Succisa pratensis Moench, also known as Devil's-bit Scabious, is a flowering plant of the genus Succisa in the family Dipsacaceae. It differs from other similar species in that it has 4 lobed flowers, whereas Small Scabious and Field scabious have 5 lobes. Hence it has been placed in a separate genus of the same family. It also grows on damper ground. Its leaves are un-lobed, unlike Field Scabious, and are arranged in opposite pairs. The leaves and plant can be confused with Greater Knapweed, however Knapweed has leaves that are alternate, not opposite. It prefers moist soil - damp meadows and woods, lowland heath, marshy areas - but will tolerate drier conditions. Male and female flowers are produced on different heads, the female being smaller. It flowers from June until October, is a good source of nectar and is the foodplant of the Marsh Fritillary butterfly - whose eggs are laid in groups on the underside of the plant - and the Narrow-bordered Bee Hawk-moth, Hemaris tityus. As both plant and invertebrates are rare, their survival relies on careful management of sites containing these species.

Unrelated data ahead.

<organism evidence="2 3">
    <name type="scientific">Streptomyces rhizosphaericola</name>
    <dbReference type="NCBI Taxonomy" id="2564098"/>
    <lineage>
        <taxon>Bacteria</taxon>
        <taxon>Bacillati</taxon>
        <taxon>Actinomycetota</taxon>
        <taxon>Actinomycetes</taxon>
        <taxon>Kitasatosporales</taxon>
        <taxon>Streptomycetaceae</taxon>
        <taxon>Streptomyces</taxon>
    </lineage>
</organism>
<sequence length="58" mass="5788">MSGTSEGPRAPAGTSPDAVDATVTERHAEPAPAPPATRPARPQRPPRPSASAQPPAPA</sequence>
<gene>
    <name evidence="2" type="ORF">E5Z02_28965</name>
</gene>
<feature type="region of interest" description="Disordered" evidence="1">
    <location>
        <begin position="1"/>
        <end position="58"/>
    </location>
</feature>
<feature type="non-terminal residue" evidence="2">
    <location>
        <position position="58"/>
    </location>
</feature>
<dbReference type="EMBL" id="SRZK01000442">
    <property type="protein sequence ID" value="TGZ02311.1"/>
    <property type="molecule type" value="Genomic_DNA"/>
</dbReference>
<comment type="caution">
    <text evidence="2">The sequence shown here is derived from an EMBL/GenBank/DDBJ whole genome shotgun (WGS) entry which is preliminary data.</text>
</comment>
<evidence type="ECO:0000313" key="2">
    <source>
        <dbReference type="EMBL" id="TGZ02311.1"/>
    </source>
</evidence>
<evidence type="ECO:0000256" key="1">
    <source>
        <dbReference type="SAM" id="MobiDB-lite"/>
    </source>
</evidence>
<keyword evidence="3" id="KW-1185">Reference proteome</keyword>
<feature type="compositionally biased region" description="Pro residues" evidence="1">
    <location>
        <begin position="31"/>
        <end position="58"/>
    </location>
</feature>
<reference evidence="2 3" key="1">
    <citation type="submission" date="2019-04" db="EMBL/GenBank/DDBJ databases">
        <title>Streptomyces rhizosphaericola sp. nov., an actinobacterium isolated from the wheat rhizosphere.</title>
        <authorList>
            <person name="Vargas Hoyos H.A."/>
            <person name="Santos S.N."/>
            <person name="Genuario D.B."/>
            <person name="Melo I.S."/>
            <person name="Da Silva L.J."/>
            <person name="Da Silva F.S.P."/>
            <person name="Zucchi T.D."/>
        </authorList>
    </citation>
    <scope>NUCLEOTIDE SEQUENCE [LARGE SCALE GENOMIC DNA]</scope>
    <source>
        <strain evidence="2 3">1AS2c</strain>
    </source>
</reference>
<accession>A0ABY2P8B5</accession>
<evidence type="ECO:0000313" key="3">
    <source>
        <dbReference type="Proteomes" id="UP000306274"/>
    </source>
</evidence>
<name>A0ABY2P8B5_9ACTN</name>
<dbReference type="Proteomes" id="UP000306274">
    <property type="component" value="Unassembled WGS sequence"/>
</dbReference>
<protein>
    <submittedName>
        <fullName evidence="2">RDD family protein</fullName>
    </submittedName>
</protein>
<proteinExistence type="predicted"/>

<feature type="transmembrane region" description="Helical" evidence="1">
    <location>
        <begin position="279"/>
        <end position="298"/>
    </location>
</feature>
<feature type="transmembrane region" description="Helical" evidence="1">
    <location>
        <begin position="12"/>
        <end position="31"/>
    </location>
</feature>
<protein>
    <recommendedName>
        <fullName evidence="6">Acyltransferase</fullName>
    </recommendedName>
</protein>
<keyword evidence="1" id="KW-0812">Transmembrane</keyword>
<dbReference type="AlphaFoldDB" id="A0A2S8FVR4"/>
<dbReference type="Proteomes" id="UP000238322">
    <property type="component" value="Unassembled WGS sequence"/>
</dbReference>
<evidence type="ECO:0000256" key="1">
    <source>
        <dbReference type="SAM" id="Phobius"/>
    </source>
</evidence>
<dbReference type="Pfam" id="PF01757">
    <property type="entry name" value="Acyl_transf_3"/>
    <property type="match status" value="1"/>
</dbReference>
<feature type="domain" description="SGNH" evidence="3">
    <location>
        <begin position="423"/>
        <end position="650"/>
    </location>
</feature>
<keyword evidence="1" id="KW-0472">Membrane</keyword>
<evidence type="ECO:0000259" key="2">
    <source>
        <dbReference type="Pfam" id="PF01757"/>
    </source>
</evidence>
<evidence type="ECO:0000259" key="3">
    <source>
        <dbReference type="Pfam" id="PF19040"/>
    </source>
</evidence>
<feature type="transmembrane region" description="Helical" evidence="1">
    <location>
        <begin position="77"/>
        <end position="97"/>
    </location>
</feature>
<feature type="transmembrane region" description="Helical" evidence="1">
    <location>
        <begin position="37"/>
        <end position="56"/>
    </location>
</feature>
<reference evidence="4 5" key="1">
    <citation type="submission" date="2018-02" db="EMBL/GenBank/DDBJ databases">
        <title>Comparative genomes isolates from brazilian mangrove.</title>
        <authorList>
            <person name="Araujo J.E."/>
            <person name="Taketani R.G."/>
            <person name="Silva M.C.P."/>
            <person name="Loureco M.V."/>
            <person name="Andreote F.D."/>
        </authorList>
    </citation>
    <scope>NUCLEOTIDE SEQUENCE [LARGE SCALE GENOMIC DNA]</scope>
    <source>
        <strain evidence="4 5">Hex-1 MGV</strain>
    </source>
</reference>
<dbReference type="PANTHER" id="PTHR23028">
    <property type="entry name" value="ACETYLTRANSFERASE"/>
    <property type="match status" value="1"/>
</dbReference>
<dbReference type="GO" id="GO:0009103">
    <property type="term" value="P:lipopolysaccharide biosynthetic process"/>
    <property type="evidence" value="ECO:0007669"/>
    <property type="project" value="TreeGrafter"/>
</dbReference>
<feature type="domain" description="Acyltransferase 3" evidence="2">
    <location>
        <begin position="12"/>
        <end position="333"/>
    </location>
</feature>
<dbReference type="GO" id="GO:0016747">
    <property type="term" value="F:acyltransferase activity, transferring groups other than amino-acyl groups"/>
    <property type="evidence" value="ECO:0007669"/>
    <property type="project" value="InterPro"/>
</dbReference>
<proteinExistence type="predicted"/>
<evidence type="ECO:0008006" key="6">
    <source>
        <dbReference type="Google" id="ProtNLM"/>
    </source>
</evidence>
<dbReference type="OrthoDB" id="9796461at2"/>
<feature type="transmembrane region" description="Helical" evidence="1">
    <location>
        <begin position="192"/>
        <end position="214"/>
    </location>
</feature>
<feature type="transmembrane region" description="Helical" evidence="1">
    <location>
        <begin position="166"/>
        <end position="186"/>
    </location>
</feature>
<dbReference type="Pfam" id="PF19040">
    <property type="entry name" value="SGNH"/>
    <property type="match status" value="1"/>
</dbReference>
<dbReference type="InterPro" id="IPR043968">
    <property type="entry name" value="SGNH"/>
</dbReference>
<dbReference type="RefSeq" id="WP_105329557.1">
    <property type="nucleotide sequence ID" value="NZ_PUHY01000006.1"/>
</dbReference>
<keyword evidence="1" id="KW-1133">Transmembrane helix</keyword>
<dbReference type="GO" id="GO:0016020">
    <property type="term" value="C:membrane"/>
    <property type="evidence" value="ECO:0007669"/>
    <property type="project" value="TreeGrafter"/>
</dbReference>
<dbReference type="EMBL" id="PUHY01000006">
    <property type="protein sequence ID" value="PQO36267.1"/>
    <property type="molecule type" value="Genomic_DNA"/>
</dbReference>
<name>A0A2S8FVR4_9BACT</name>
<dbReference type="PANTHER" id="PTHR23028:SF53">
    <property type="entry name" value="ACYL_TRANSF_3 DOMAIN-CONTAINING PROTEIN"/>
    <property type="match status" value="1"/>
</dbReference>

Species of Scabious were used to treat Scabies and other afflictions of the skin, including sores caused by the Bubonic Plague. The word 'scabies' comes from the Latin word for "scratch" (scabere). The short black root was, in folk tales, bitten off by the devil, angry at the plant's ability to cure these ailments, in anger against the Virgin Mary, or as part of some 'devilish plot'.
Ideal growing conditions - The aim is to produce an uneven patchwork of short and long vegetation by the end of the grazing period in June, between 8 and 25 cm. This is to allow the Devil's-Bit Scabious food plant to grow. This can be achieved through low intensity grazing (also known as extensive grazing) using cattle or mowing at 10cm height up till july. The plants which are low lying will be able to get more light in their leaves and then send up a flower spike. Sheep are not so good as they are more efficient at removing wild plants.